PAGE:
Golden Ragwort Poisoning Average Cost

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What is Golden Ragwort Poisoning?

Golden ragwort is an attractive flowering perennial that is about six to fifteen inches tall with oval leaves and yellow flowers that look similar to sunflowers. Although some consider it a troublesome weed, the Cherokee Indians still use the root for tea as a treatment for cardiovascular problems and as a birth control aid. However, because of golden ragwort’s toxic alkaloids it is not used as much anymore. These substances can cause liver disease and failure, which is fatal for most dogs eventually if not treated by a veterinary professional. The signs of golden ragwort poisoning are extreme sleepiness, abdominal swelling, yellow skin and whites of the eyes (jaundice), and seizures. This is a medical emergency and you should immediately take your pet to the veterinarian or veterinary hospital.

The golden ragwort plant is in a group of plants that are considered noxious weeds, but may be found almost anywhere in the United States and the United Kingdom. In fact, the government of the United Kingdom created the Ragwort Control Act of 2003 because it is considered to be a harmful plant that may kill animals who eat it. Golden ragwort contains eight proven types of pyrrolizidine alkaloids and ten more that have not yet been proven. These alkaloids cause a condition called pyrrolizidine alkalosis, which can damage the liver permanently and is fatal if enough golden ragwort is consumed. Even if your dog only eats a little bit every once in awhile, the effects are accumulative because breaking down the alkaloids kills blood cells in the liver. Eventually, the damage to the cells causes liver failure, which is usually fatal. If you believe your dog ate any part of a golden ragwort plant, you need to take your pet to the emergency animal clinic or hospital right away, even if there are no obvious symptoms.

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Symptoms of Golden Ragwort Poisoning in Dogs

The symptoms can vary, depending on the amount eaten, size and health of your dog, and part of the plant that was consumed. The most often reported signs of golden ragwort poisoning are:

  • Abdominal pain
  • Diarrhea
  • Yawning
  • Vomiting
  • Dizziness
  • Extreme sleepiness
  • Weakness
  • Head pressing
  • Yellowing of skin and the whites of the eyes
  • Appetite loss
  • Depression
  • Dark red mucous membranes
  • Liver failure (jaundice, fluid retention)
  • Death


Golden ragwort (packera aurea-formerly senecio-aurea) is part of the Asteraceae family, which is one of the largest flower families. This flower is known by many other names, such as:

  • Cocash weed
  • Cough weed
  • False valerian
  • Female regulator
  • Golden groundsel
  • Golden Senecio
  • Life root
  • Ragweed
  • Ragwort
  • Squaw weed
  • St. James wort
  • Staggerwort
  • Uncum
  • Uncum root
  • Waw weed

Causes of Golden Ragwort Poisoning in Dogs

There are seven pyrrolizidine alkaloids in golden ragwort.

  • Jacobine
  • Jaconine
  • Jacozine
  • Otosenine
  • Retrorsine
  • Senecionine
  • Seneciphylline
  • Senkirkine

Diagnosis of Golden Ragwort Poisoning in Dogs

The veterinarian will need as much information from you as possible about what and how much your dog ate. If you are able to get a piece of the plant or a photograph of it, this may help with diagnosis. Since you will probably be going to an emergency veterinarian or clinic, the veterinarian may not know anything about your pet, so if you have your dog’s records you can bring them, but it is a good idea to tell the veterinary staff if your dog is on any kind of medication or has had any illnesses or injuries lately.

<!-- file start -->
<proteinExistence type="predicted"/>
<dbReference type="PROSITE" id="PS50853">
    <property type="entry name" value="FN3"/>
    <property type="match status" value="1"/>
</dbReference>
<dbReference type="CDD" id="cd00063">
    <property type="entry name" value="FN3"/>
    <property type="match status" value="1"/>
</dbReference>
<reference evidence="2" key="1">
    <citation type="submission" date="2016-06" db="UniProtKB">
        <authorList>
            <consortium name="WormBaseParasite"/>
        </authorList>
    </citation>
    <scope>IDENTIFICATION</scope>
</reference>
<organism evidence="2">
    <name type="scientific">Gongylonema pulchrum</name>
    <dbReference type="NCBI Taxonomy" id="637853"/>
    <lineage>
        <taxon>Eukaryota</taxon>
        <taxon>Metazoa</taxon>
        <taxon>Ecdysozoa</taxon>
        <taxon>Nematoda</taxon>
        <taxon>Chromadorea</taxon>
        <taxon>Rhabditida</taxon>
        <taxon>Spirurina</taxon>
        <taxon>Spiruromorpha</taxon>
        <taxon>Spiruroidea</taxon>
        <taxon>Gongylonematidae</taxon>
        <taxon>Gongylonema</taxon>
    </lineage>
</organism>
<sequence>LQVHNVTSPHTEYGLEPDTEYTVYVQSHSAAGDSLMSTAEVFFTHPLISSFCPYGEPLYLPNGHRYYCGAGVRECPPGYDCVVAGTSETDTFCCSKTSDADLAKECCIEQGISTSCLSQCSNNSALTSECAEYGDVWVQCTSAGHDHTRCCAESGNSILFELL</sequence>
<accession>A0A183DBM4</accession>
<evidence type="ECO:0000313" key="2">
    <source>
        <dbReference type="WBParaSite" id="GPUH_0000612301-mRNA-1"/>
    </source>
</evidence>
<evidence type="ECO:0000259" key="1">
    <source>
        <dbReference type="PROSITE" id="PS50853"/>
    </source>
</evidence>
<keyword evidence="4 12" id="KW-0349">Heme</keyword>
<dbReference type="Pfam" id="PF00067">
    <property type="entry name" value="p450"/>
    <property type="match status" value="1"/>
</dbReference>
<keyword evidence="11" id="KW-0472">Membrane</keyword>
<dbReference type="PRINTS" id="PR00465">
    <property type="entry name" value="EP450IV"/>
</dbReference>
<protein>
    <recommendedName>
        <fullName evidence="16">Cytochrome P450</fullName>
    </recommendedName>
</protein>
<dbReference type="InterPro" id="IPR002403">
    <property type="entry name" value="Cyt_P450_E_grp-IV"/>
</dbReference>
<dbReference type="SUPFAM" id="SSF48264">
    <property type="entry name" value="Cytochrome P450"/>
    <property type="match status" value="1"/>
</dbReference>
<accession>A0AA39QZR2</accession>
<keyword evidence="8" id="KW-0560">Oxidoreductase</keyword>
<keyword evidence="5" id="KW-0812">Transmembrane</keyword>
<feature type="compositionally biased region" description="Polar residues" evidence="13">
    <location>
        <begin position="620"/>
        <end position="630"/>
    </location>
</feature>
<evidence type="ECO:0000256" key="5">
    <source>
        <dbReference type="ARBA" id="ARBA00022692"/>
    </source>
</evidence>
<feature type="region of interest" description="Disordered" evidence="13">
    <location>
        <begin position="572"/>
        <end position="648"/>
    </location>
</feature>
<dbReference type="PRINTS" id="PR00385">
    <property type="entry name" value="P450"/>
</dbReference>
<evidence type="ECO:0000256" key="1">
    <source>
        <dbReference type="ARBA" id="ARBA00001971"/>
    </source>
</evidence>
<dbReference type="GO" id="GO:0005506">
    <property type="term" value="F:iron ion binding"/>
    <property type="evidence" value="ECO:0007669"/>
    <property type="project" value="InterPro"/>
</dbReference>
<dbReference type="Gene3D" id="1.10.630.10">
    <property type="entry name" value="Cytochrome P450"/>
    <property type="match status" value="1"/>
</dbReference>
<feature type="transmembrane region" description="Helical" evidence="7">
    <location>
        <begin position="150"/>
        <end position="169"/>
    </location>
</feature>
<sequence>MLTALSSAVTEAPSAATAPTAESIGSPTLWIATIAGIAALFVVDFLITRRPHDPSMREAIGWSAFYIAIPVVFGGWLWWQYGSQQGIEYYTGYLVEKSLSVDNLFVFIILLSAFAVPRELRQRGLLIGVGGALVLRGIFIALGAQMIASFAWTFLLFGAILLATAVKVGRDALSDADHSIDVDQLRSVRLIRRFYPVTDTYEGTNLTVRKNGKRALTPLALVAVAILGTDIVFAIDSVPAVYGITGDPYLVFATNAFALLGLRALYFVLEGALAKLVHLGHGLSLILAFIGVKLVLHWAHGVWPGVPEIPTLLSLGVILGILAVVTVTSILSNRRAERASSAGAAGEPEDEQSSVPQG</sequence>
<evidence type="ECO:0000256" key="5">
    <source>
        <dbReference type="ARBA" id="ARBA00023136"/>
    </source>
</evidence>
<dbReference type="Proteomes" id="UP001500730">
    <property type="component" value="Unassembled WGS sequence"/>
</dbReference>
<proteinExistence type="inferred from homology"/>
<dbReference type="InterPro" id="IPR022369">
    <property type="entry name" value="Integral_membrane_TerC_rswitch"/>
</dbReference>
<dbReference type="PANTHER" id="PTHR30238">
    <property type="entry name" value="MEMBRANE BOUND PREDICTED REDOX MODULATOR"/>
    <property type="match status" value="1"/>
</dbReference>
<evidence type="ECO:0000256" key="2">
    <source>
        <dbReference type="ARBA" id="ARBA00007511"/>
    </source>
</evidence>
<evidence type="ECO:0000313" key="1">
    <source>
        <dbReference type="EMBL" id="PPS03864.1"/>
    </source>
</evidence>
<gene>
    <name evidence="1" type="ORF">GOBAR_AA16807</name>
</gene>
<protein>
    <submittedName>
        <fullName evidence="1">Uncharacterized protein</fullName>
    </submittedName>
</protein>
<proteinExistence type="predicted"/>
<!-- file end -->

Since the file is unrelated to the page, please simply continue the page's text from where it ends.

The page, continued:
The veterinarian will do a physical examination which includes height, weight, body temperature, reflexes, blood pressure, heart rate, and breath sounds. A thorough look at your dog’s skin and coat will be done as well, to check for signs of underlying disorder or injury. Although the veterinarian will go by your information and your dog’s symptoms, some tests need to be done to confirm and to rule out other illnesses. A complete blood count will usually show toxins, a blood chemistry profile gives the veterinarian your dog’s levels of glutamate dehydrogenase, bilirubin, and fibrinogen, and a hepatic assay checks for pyrrolic metabolites. Abdominal x-rays, ultrasound, and possibly a CT scan will be performed so the veterinarian can get a look at the liver. A liver biopsy may be done if there are any signs of damage.

Treatment of Golden Ragwort Poisoning in Dogs

Golden ragwort poisoning is treated differently than other poisonings because of the toxicity of the pyrrolizidine alkaloids, it can be fatal if not treated quickly. Methionine, an amino acid, and glucose (sugar) will be given intravenously. Unfortunately, if liver damage has already been done, there is not much the veterinarian can do besides palliative care.  

Fluid and Oxygen Therapy

Fluids will be continued to flush your dog’s system and oxygen will be given as needed. It can be helpful in repairing the liver to maintain oxygen levels in the blood.

Hospitalization and Observation

Your dog will be admitted to the hospital if there is any sign of liver damage. The veterinarian may want to observe your dog for several days if the liver has any damage.

Recovery of Golden Ragwort Poisoning in Dogs

Unfortunately, if your dog has any liver damage, the outlook is not good. It is hard for your dog’s body to repair the liver when in such poor condition. The best chance your pet has is if you get treatment immediately if you see your dog eat any golden ragwort. If there was no liver damage, chances are good if treatment was prompt. Be sure to bring your dog back to the clinic for follow-up examinations to check liver enzyme levels.